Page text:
As young children, we listen to adults talking before we understand what they’re saying. And that’s, after all, where we start — we start in a position of not getting it. It’s true of listening to music, too. The emotional impact of music is so incommensurate with what people can say about it, and that seems to be very illustrative of something fundamental — that very powerful emotional effects often can’t be articulated. You know something’s happened to you, but you don’t know what it is. You’ll find yourself going back to certain poems again and again. After all, they are only words on a page, but you go back because something that really matters to you is evoked in you by the words. And if somebody said to you, Well, what is it? or What do your favorite poems mean?, you may well be able to answer it, if you’ve been educated in a certain way, but I think you’ll feel the gap between what you are able to say and why you go on reading.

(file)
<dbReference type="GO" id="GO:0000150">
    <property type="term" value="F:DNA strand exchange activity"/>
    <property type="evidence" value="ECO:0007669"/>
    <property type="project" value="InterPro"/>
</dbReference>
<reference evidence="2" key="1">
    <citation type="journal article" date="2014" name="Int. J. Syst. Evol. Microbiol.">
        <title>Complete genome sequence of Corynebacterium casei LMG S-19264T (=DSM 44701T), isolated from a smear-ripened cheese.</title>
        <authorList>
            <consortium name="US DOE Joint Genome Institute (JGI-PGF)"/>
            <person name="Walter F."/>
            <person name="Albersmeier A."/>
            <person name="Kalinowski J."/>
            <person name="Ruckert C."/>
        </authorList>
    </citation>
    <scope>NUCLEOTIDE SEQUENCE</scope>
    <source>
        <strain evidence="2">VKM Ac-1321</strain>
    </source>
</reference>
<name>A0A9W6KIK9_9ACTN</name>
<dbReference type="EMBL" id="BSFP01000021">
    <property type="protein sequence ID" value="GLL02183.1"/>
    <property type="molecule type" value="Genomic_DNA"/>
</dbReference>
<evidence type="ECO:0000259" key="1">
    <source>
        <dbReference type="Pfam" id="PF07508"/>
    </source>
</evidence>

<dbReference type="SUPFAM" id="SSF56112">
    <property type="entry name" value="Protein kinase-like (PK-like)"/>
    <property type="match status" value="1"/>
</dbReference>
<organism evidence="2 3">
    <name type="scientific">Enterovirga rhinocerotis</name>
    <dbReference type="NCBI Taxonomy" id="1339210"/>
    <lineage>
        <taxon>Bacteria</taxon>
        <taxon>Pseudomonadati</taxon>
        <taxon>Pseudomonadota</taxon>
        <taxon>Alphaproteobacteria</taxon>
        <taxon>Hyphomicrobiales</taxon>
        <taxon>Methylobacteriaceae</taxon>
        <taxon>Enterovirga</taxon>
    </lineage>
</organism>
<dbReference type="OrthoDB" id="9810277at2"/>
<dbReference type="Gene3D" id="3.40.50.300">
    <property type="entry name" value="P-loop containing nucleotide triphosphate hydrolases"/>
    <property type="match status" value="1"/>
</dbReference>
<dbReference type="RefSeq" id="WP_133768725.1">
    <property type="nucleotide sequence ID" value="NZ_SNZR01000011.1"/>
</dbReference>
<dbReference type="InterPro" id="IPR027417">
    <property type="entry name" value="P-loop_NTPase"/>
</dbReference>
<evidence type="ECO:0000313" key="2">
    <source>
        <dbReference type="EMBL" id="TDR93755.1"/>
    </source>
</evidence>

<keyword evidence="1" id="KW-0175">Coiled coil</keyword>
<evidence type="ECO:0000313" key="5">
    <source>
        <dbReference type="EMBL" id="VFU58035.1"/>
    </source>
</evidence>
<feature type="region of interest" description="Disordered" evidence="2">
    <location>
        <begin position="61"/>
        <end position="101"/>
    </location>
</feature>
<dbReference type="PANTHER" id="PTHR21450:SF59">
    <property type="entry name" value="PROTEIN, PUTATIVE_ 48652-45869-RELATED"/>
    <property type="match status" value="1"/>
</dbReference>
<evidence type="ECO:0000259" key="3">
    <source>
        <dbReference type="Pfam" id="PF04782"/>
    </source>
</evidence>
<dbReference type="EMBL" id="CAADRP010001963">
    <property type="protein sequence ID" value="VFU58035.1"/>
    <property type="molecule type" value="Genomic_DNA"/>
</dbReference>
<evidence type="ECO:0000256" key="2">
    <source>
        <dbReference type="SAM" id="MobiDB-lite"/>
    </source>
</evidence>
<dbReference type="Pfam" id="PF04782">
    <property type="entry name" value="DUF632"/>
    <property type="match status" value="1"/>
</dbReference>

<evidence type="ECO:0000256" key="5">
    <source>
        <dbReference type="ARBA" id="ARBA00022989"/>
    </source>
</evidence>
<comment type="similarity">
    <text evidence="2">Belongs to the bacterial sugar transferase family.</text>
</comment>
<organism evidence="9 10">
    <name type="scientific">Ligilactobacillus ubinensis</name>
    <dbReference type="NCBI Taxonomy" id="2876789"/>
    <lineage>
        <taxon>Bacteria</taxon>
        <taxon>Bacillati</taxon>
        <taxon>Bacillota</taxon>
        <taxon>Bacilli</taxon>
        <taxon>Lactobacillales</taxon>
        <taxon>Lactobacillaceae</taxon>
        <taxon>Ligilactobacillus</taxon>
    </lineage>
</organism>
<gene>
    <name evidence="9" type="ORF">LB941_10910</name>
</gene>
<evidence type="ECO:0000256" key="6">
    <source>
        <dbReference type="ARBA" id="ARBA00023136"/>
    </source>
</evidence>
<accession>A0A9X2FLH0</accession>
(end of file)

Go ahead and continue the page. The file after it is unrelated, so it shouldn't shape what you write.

— Paul Holdengräber, Adam Phillips, The Art of Nonfiction No. 7 (via)